The new Acres scheme has been described as “far from a new Reps” and is “designed to discourage people from farming”.
IFA Rural Development Chairman Michael Biggins said unless the budget for Acres is improved and more flexibilities are provided for actions within the scheme, it has little in common with Reps.
“As it’s currently proposed, Acres is restrictive and complicated,” he said. “It will inflict more compliance costs on farmers, resulting in less income. The scheme is designed to discourage people from farming.
"In order to achieve the average payment, farmers will have to commit more land to lower levels of production compared to previous schemes.”
He also said all farmers must be accepted into the scheme and those applying in 2023 must be paid in the same year.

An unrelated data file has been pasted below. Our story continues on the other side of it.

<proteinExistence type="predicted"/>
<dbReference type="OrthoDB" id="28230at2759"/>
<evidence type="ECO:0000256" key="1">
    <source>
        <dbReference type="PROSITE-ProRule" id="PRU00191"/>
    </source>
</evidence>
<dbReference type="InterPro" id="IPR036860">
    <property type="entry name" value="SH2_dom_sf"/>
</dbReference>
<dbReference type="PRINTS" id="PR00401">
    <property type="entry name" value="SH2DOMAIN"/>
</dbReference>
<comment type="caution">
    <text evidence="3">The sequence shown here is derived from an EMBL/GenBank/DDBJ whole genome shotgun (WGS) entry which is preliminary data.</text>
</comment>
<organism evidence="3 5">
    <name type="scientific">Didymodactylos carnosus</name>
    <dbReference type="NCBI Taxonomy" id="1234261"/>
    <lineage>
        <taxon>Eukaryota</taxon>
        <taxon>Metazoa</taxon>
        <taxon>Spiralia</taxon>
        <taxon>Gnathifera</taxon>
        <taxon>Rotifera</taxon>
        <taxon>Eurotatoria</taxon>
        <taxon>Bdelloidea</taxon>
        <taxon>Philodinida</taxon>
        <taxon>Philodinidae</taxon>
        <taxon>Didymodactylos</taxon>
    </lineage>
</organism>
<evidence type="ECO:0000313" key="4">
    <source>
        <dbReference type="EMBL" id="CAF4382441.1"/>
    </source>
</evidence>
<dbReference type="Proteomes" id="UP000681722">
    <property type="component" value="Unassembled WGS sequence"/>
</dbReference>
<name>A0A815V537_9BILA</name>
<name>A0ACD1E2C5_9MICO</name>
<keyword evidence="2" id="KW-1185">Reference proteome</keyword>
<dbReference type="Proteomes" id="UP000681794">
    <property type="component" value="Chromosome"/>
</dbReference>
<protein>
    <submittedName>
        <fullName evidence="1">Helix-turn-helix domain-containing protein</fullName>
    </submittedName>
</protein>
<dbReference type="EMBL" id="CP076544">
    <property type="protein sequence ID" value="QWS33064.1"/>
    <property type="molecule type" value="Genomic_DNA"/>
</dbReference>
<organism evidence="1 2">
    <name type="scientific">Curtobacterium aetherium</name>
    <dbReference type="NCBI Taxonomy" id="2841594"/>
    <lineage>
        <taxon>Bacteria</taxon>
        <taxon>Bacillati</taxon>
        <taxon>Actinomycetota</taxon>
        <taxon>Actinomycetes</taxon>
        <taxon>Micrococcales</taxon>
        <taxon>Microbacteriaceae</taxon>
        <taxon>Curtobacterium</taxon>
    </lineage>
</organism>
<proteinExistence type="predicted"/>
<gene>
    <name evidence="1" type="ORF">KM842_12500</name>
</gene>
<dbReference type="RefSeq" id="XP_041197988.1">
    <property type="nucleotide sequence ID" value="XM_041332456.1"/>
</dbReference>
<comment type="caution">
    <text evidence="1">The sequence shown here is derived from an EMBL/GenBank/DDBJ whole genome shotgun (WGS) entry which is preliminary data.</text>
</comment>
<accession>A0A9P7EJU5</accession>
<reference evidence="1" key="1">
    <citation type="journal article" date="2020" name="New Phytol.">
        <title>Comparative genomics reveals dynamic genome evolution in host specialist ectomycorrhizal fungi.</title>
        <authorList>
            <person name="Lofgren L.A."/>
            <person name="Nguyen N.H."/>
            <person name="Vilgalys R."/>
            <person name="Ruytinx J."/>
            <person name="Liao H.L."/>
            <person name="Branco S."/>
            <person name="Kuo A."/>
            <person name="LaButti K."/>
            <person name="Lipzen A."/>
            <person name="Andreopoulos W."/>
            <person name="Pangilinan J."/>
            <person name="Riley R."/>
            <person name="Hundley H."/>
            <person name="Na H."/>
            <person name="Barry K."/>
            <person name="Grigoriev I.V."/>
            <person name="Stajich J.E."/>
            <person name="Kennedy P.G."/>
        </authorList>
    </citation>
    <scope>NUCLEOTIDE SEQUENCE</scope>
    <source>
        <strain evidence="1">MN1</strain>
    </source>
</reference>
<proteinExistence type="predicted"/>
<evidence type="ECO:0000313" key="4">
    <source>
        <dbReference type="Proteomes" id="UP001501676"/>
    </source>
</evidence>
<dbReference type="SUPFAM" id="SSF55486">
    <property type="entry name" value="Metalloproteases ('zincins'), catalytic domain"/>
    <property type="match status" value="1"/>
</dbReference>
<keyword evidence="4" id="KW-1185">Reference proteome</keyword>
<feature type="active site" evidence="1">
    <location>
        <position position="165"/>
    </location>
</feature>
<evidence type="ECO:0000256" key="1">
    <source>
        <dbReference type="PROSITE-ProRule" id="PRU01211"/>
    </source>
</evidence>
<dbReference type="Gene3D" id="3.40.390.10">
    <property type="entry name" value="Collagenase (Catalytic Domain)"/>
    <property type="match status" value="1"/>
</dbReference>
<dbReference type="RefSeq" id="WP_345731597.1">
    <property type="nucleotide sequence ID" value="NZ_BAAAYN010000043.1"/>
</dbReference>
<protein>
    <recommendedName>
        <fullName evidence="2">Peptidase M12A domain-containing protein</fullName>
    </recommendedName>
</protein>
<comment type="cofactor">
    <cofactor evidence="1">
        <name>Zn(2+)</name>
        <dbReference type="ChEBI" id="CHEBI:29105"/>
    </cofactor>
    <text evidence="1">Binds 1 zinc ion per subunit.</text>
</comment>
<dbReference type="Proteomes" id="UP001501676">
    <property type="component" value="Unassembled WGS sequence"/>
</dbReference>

“There is a real concern about income if there is a lag between Glas and Acres, which will be caused by the tranche approach. Not accepting all participants into the scheme in 2023 is totally unacceptable.”
No farmer, he said, should be left without an environment scheme payment for 2023.
This can be done by either rolling over 12,000 Glas 3 participants for 2023 or, alternatively, by paying an upfront payment in 2023 for Tranche 2 Acres participants, similar to the way Reps payments were in the past.”
It is proposed that up to 20,000 farmers in eight areas identified by the Department would receive an Acres payment of up to €10,500, with an average payment of €7,400. They will participate in the scheme through co-operative project teams. The remaining farmers would enter the general option and receive a maximum payment of approximately €7,311, with an average payment of €5,000.
He said Low Input Permanent Pasture (LIPP), an important measure for farmers in Glas, has been seriously curtailed and farmers are left with the option of a prescription-based measure with much lower payment rates or a results-based measure, which will also mean reduced payments for the measure.